Wednesday, May 30, 2007

More Argument on Motion to Dismiss Counterclaims in Maverick v. Chowdhury

In Maverick v. Chowdhury, the RIAA claims that Judge Brieant's decision in Lava Amurao was incorrectly transcribed:

May 29, 2007, Letter of Richard J. Guida (Re Motion to Dismiss Counterclaims Conference Request)*
May 30, 2007, Letter of Ray Beckerman (Re Motion to Dismiss Counterclaims Conference Request)*
Exhibit A, Capitol v. Foster, October 5, 2005*
Exhibit B, Warner v. Stubbs, March 13, 2007)*

* Document published online at Internet Law & Regulation

Keywords: digital copyright online download upload peer to peer p2p file sharing filesharing music movies indie label freeculture creative commons pop/rock artists riaa independent mp3 cd favorite songs


jupiter said...

Links #1 (May 29) and #3 (Exhibit A) are broken.

Art said...

Ray, the first link (May 29th letter) is broken.

Art said...

Sorry, the third link is also broken. It has "maverick_chowdhury" twice.


AMD FanBoi said...


The first and third links here don't work. Not sure exactly what the error is.

Macros said...

The first link is invalid. The filename to show is a link to this site, rather than the PDF of the letter.

sacker said...

First link appears broken... Always look forward to your updates, Ray.

Alter_Fritz said...

In alter_fritz v NYCL plaintiff claims that Mr Beckerman's link to Mr. Guida's May29th letter was incorrectly transcribed.

Mr. B. is guilty as charged!

Server.MapPath() error 'ASP 0173 : 80004005'
Invalid Path Character
viewILRPDF.asp, line 61
An invalid character was specified in the Path parameter for the MapPath method.


bbsux said...

Just to let you know - the first pdf shows an error.

mhoyes62 said...


The link to the letter from Richard Guido appears to be broken.


raybeckerman said...

Fixed the links.

Sorry about that.

Thanks for the help!

Best regards,

AMD FanBoi said...


Regarding Exhibit A, Capitol v. Foster, October 5, 2005* can you make a explicit counter-claim for extortion based on Plaintiffs standard, and now well-known, modus operandi in these boilerplate suits? I got the impression that the judge felt such a claim by the Defendant was possible, but wasn't being made, and hence he wouldn't address it here.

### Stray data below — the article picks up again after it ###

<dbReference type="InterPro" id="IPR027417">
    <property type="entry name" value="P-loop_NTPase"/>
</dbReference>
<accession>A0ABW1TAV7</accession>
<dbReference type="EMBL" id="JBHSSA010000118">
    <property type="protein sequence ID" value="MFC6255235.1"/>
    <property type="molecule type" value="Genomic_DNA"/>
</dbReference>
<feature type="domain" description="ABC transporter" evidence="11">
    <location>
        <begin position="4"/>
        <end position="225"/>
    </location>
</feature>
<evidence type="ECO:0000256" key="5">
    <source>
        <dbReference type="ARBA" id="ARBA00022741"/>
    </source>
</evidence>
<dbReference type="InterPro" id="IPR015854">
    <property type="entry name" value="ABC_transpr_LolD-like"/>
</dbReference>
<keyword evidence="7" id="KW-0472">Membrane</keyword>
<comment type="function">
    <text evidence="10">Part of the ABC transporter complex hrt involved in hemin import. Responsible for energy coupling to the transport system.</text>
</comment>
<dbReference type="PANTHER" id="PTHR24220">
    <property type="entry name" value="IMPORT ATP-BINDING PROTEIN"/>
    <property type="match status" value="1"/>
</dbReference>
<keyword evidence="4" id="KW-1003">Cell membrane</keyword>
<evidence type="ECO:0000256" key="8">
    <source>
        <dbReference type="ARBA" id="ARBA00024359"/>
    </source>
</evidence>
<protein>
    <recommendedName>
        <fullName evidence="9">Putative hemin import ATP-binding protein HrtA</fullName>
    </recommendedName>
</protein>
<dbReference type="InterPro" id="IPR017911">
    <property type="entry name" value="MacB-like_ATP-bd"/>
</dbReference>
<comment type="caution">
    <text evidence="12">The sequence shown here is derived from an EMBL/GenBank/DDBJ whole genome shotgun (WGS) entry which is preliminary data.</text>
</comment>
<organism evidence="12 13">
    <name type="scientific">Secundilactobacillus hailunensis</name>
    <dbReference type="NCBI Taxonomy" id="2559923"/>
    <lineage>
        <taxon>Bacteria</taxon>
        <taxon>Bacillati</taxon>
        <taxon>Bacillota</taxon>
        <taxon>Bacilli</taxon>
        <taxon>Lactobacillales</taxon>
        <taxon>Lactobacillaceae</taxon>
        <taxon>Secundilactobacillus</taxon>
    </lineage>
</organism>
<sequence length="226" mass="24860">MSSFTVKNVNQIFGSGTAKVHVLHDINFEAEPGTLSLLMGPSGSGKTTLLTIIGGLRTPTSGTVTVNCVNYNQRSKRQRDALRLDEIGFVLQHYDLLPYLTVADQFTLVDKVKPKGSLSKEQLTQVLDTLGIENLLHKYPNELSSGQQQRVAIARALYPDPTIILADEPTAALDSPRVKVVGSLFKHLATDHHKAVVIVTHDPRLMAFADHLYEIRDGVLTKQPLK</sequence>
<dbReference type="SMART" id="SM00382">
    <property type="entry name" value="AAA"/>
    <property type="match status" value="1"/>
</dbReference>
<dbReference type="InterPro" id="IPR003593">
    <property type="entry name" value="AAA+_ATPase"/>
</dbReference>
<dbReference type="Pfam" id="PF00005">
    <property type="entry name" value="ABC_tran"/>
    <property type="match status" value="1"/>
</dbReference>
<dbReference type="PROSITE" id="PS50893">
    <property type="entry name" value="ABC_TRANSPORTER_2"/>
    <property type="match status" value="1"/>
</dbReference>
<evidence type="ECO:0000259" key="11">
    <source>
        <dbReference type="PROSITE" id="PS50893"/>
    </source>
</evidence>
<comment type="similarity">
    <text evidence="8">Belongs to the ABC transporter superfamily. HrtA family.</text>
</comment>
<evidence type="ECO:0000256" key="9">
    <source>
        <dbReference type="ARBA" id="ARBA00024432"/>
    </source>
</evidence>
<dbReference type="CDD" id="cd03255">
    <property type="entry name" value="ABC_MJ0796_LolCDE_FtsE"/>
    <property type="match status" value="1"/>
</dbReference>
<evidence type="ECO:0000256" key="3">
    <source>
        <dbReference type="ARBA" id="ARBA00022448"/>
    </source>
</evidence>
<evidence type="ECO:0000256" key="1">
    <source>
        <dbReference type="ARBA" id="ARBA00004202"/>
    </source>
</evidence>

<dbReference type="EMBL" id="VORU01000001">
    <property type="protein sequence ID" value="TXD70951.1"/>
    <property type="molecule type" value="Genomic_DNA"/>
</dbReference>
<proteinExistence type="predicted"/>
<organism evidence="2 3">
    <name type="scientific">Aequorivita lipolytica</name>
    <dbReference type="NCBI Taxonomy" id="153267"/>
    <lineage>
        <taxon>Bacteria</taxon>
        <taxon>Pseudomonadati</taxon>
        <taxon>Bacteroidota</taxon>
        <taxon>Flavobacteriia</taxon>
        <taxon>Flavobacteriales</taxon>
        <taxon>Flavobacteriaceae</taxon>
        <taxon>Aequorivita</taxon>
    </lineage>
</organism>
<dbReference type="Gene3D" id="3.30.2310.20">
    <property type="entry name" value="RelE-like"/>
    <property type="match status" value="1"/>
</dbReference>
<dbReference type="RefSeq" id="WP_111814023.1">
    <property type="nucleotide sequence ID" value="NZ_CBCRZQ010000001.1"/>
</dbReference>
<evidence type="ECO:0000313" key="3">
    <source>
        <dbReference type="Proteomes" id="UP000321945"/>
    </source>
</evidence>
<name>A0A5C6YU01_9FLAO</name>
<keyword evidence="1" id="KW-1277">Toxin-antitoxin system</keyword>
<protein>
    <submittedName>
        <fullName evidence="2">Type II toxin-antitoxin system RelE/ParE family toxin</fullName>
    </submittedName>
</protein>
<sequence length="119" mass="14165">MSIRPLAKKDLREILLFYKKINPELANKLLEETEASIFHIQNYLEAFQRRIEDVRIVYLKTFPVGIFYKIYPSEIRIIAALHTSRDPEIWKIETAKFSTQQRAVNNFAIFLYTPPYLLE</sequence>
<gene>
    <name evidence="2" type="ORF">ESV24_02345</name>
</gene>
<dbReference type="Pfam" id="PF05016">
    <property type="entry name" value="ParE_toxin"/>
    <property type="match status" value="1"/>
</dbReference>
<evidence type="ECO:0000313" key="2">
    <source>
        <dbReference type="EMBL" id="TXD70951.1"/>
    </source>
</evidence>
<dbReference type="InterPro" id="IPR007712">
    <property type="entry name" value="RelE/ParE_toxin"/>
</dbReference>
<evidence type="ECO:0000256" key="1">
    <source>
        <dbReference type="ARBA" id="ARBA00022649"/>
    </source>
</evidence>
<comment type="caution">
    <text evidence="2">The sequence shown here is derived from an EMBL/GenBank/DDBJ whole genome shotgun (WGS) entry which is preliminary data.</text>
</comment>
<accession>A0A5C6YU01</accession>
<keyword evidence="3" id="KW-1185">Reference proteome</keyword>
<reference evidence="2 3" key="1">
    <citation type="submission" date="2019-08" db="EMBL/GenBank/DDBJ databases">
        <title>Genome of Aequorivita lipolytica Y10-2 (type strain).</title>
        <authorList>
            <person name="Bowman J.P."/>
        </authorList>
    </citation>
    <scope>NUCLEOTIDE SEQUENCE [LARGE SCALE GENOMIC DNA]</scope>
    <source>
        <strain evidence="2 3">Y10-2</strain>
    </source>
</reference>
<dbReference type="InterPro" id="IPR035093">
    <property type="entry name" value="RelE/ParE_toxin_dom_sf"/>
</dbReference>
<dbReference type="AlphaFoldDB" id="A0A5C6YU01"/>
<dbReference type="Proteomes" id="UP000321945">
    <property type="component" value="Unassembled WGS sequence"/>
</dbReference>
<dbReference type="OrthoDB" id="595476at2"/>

It seems to me that a goal of the Defense is to keep the counterclaims alive in the face of Plaintiff's motions to dismiss, because this will limit Plaintiff's ability to simply walk away at the time of their choosing otherwise, without paying Defendant's costs or immunizing them from future suits on identical grounds.

AMD FanBoi said...


Here's an interesting article on why computer forensic examinations are so unreliable. They're unreliable because there are so many ways to change them in ways that cannot either be detected, or if detected (e.g. unreasonable file timestamps), ever reconstruct that the original data might have been. It's called "antiforensics". From a prevention of self-incrimination standpoint, I would think everyone should be using such tools. And the discussion of them is completely mainstream now.

A money quote from the article: "the evidence exists that we can’t rely on forensic tools anymore."

Another one: "There’s nothing on the disk that can’t be messed with."

And you've got to love: "It’s nearly a declaration that, when it comes to digital information, there’s no such thing as truth. Legally anyway. As Henry likes to put it, 'Antiforensic tools have rendered file systems as no longer being an accurate log of malicious system activity.'"

The RIAA is very naïve in their forensic examinations so far.